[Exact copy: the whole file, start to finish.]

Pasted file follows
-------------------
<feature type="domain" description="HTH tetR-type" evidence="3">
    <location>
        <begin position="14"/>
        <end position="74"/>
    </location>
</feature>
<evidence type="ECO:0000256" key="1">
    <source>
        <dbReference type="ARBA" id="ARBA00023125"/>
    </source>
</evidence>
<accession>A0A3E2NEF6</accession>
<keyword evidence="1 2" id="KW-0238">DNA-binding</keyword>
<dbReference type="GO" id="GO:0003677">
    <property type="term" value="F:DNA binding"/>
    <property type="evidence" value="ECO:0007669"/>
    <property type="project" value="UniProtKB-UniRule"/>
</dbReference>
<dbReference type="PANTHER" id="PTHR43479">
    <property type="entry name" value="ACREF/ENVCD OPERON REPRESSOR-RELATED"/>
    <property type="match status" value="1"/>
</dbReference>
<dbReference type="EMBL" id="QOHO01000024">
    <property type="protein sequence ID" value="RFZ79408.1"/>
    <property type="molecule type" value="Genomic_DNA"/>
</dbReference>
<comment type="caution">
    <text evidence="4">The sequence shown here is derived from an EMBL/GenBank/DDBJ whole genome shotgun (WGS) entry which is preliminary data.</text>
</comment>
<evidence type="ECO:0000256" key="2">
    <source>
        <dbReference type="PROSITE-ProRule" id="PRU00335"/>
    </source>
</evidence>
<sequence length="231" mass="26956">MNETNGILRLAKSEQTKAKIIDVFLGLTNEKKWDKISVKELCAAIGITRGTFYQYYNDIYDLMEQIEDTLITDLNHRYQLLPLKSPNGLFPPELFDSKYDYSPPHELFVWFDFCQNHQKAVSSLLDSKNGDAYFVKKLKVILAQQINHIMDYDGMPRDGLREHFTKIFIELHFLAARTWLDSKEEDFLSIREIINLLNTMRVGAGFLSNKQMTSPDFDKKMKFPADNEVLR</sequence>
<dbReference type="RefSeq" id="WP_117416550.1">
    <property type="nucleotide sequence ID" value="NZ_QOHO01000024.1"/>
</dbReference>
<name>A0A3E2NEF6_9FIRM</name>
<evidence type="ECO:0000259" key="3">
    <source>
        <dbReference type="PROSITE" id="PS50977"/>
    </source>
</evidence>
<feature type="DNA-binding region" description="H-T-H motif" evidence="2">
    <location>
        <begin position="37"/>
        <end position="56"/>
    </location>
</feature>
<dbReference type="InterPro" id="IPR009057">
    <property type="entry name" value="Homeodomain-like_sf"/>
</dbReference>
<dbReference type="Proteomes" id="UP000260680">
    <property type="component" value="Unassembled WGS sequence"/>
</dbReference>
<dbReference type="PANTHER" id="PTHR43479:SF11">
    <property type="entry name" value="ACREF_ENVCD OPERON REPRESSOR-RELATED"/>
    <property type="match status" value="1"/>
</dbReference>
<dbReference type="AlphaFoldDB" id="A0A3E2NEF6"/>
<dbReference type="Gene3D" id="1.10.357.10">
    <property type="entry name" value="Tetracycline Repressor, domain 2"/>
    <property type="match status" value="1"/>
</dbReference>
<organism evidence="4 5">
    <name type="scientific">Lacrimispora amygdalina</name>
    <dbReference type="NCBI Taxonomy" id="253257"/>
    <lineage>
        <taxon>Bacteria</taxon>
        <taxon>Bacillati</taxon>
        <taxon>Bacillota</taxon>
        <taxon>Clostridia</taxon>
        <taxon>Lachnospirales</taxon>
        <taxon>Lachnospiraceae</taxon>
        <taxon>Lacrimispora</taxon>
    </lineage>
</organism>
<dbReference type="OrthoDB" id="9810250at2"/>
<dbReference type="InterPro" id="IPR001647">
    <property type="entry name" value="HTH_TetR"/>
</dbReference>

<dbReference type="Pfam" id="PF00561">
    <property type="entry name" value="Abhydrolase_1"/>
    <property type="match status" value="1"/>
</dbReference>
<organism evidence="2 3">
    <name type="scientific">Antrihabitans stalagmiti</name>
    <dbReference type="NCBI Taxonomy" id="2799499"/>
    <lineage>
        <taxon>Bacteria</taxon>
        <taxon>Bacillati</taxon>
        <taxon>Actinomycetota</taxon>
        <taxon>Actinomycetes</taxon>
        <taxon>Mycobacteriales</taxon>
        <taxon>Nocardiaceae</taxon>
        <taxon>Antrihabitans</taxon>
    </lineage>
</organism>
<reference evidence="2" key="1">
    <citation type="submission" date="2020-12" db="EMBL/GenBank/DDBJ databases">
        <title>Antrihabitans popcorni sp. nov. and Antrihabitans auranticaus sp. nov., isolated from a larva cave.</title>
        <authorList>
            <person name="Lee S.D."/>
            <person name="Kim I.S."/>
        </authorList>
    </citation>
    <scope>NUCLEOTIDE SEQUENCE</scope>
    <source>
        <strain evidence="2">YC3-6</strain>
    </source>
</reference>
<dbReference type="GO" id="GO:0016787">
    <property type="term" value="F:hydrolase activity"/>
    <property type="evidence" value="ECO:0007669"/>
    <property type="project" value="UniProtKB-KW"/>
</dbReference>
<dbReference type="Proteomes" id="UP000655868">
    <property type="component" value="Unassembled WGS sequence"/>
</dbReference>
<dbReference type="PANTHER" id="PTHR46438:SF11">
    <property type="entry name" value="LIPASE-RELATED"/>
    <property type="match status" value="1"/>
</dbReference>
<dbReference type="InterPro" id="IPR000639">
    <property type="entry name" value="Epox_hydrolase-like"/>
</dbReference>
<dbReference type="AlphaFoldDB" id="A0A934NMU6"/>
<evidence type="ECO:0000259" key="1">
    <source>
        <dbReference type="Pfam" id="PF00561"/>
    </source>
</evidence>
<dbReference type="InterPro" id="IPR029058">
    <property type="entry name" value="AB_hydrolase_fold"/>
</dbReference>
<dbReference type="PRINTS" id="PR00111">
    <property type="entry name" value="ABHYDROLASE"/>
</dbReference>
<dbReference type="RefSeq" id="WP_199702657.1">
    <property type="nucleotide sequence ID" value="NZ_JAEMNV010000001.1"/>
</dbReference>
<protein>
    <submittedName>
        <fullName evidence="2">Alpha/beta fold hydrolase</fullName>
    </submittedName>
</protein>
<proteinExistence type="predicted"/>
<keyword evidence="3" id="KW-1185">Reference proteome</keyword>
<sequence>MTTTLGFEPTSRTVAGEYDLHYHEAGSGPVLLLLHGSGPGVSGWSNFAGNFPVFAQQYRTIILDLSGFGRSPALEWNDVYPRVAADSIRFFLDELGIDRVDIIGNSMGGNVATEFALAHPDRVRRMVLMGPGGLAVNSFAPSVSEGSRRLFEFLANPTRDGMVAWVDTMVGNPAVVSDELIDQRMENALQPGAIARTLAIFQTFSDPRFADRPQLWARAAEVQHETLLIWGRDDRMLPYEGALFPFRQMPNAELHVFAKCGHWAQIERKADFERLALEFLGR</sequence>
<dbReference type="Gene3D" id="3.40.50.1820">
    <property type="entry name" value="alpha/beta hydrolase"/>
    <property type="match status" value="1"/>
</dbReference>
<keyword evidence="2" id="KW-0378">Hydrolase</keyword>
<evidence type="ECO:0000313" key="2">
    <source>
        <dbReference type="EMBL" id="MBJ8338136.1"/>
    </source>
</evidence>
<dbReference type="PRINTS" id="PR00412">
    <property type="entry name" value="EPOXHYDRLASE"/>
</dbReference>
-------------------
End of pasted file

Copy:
<feature type="domain" description="HTH tetR-type" evidence="3">
    <location>
        <begin position="14"/>
        <end position="74"/>
    </location>
</feature>
<evidence type="ECO:0000256" key="1">
    <source>
        <dbReference type="ARBA" id="ARBA00023125"/>
    </source>
</evidence>
<accession>A0A3E2NEF6</accession>
<keyword evidence="1 2" id="KW-0238">DNA-binding</keyword>
<dbReference type="GO" id="GO:0003677">
    <property type="term" value="F:DNA binding"/>
    <property type="evidence" value="ECO:0007669"/>
    <property type="project" value="UniProtKB-UniRule"/>
</dbReference>
<dbReference type="PANTHER" id="PTHR43479">
    <property type="entry name" value="ACREF/ENVCD OPERON REPRESSOR-RELATED"/>
    <property type="match status" value="1"/>
</dbReference>
<dbReference type="EMBL" id="QOHO01000024">
    <property type="protein sequence ID" value="RFZ79408.1"/>
    <property type="molecule type" value="Genomic_DNA"/>
</dbReference>
<comment type="caution">
    <text evidence="4">The sequence shown here is derived from an EMBL/GenBank/DDBJ whole genome shotgun (WGS) entry which is preliminary data.</text>
</comment>
<evidence type="ECO:0000256" key="2">
    <source>
        <dbReference type="PROSITE-ProRule" id="PRU00335"/>
    </source>
</evidence>
<sequence length="231" mass="26956">MNETNGILRLAKSEQTKAKIIDVFLGLTNEKKWDKISVKELCAAIGITRGTFYQYYNDIYDLMEQIEDTLITDLNHRYQLLPLKSPNGLFPPELFDSKYDYSPPHELFVWFDFCQNHQKAVSSLLDSKNGDAYFVKKLKVILAQQINHIMDYDGMPRDGLREHFTKIFIELHFLAARTWLDSKEEDFLSIREIINLLNTMRVGAGFLSNKQMTSPDFDKKMKFPADNEVLR</sequence>
<dbReference type="RefSeq" id="WP_117416550.1">
    <property type="nucleotide sequence ID" value="NZ_QOHO01000024.1"/>
</dbReference>
<name>A0A3E2NEF6_9FIRM</name>
<evidence type="ECO:0000259" key="3">
    <source>
        <dbReference type="PROSITE" id="PS50977"/>
    </source>
</evidence>
<feature type="DNA-binding region" description="H-T-H motif" evidence="2">
    <location>
        <begin position="37"/>
        <end position="56"/>
    </location>
</feature>
<dbReference type="InterPro" id="IPR009057">
    <property type="entry name" value="Homeodomain-like_sf"/>
</dbReference>
<dbReference type="Proteomes" id="UP000260680">
    <property type="component" value="Unassembled WGS sequence"/>
</dbReference>
<dbReference type="PANTHER" id="PTHR43479:SF11">
    <property type="entry name" value="ACREF_ENVCD OPERON REPRESSOR-RELATED"/>
    <property type="match status" value="1"/>
</dbReference>
<dbReference type="AlphaFoldDB" id="A0A3E2NEF6"/>
<dbReference type="Gene3D" id="1.10.357.10">
    <property type="entry name" value="Tetracycline Repressor, domain 2"/>
    <property type="match status" value="1"/>
</dbReference>
<organism evidence="4 5">
    <name type="scientific">Lacrimispora amygdalina</name>
    <dbReference type="NCBI Taxonomy" id="253257"/>
    <lineage>
        <taxon>Bacteria</taxon>
        <taxon>Bacillati</taxon>
        <taxon>Bacillota</taxon>
        <taxon>Clostridia</taxon>
        <taxon>Lachnospirales</taxon>
        <taxon>Lachnospiraceae</taxon>
        <taxon>Lacrimispora</taxon>
    </lineage>
</organism>
<dbReference type="OrthoDB" id="9810250at2"/>
<dbReference type="InterPro" id="IPR001647">
    <property type="entry name" value="HTH_TetR"/>
</dbReference>

<dbReference type="Pfam" id="PF00561">
    <property type="entry name" value="Abhydrolase_1"/>
    <property type="match status" value="1"/>
</dbReference>
<organism evidence="2 3">
    <name type="scientific">Antrihabitans stalagmiti</name>
    <dbReference type="NCBI Taxonomy" id="2799499"/>
    <lineage>
        <taxon>Bacteria</taxon>
        <taxon>Bacillati</taxon>
        <taxon>Actinomycetota</taxon>
        <taxon>Actinomycetes</taxon>
        <taxon>Mycobacteriales</taxon>
        <taxon>Nocardiaceae</taxon>
        <taxon>Antrihabitans</taxon>
    </lineage>
</organism>
<reference evidence="2" key="1">
    <citation type="submission" date="2020-12" db="EMBL/GenBank/DDBJ databases">
        <title>Antrihabitans popcorni sp. nov. and Antrihabitans auranticaus sp. nov., isolated from a larva cave.</title>
        <authorList>
            <person name="Lee S.D."/>
            <person name="Kim I.S."/>
        </authorList>
    </citation>
    <scope>NUCLEOTIDE SEQUENCE</scope>
    <source>
        <strain evidence="2">YC3-6</strain>
    </source>
</reference>
<dbReference type="GO" id="GO:0016787">
    <property type="term" value="F:hydrolase activity"/>
    <property type="evidence" value="ECO:0007669"/>
    <property type="project" value="UniProtKB-KW"/>
</dbReference>
<dbReference type="Proteomes" id="UP000655868">
    <property type="component" value="Unassembled WGS sequence"/>
</dbReference>
<dbReference type="PANTHER" id="PTHR46438:SF11">
    <property type="entry name" value="LIPASE-RELATED"/>
    <property type="match status" value="1"/>
</dbReference>
<dbReference type="InterPro" id="IPR000639">
    <property type="entry name" value="Epox_hydrolase-like"/>
</dbReference>
<dbReference type="AlphaFoldDB" id="A0A934NMU6"/>
<evidence type="ECO:0000259" key="1">
    <source>
        <dbReference type="Pfam" id="PF00561"/>
    </source>
</evidence>
<dbReference type="InterPro" id="IPR029058">
    <property type="entry name" value="AB_hydrolase_fold"/>
</dbReference>
<dbReference type="PRINTS" id="PR00111">
    <property type="entry name" value="ABHYDROLASE"/>
</dbReference>
<dbReference type="RefSeq" id="WP_199702657.1">
    <property type="nucleotide sequence ID" value="NZ_JAEMNV010000001.1"/>
</dbReference>
<protein>
    <submittedName>
        <fullName evidence="2">Alpha/beta fold hydrolase</fullName>
    </submittedName>
</protein>
<proteinExistence type="predicted"/>
<keyword evidence="3" id="KW-1185">Reference proteome</keyword>
<sequence>MTTTLGFEPTSRTVAGEYDLHYHEAGSGPVLLLLHGSGPGVSGWSNFAGNFPVFAQQYRTIILDLSGFGRSPALEWNDVYPRVAADSIRFFLDELGIDRVDIIGNSMGGNVATEFALAHPDRVRRMVLMGPGGLAVNSFAPSVSEGSRRLFEFLANPTRDGMVAWVDTMVGNPAVVSDELIDQRMENALQPGAIARTLAIFQTFSDPRFADRPQLWARAAEVQHETLLIWGRDDRMLPYEGALFPFRQMPNAELHVFAKCGHWAQIERKADFERLALEFLGR</sequence>
<dbReference type="Gene3D" id="3.40.50.1820">
    <property type="entry name" value="alpha/beta hydrolase"/>
    <property type="match status" value="1"/>
</dbReference>
<keyword evidence="2" id="KW-0378">Hydrolase</keyword>
<evidence type="ECO:0000313" key="2">
    <source>
        <dbReference type="EMBL" id="MBJ8338136.1"/>
    </source>
</evidence>
<dbReference type="PRINTS" id="PR00412">
    <property type="entry name" value="EPOXHYDRLASE"/>
</dbReference>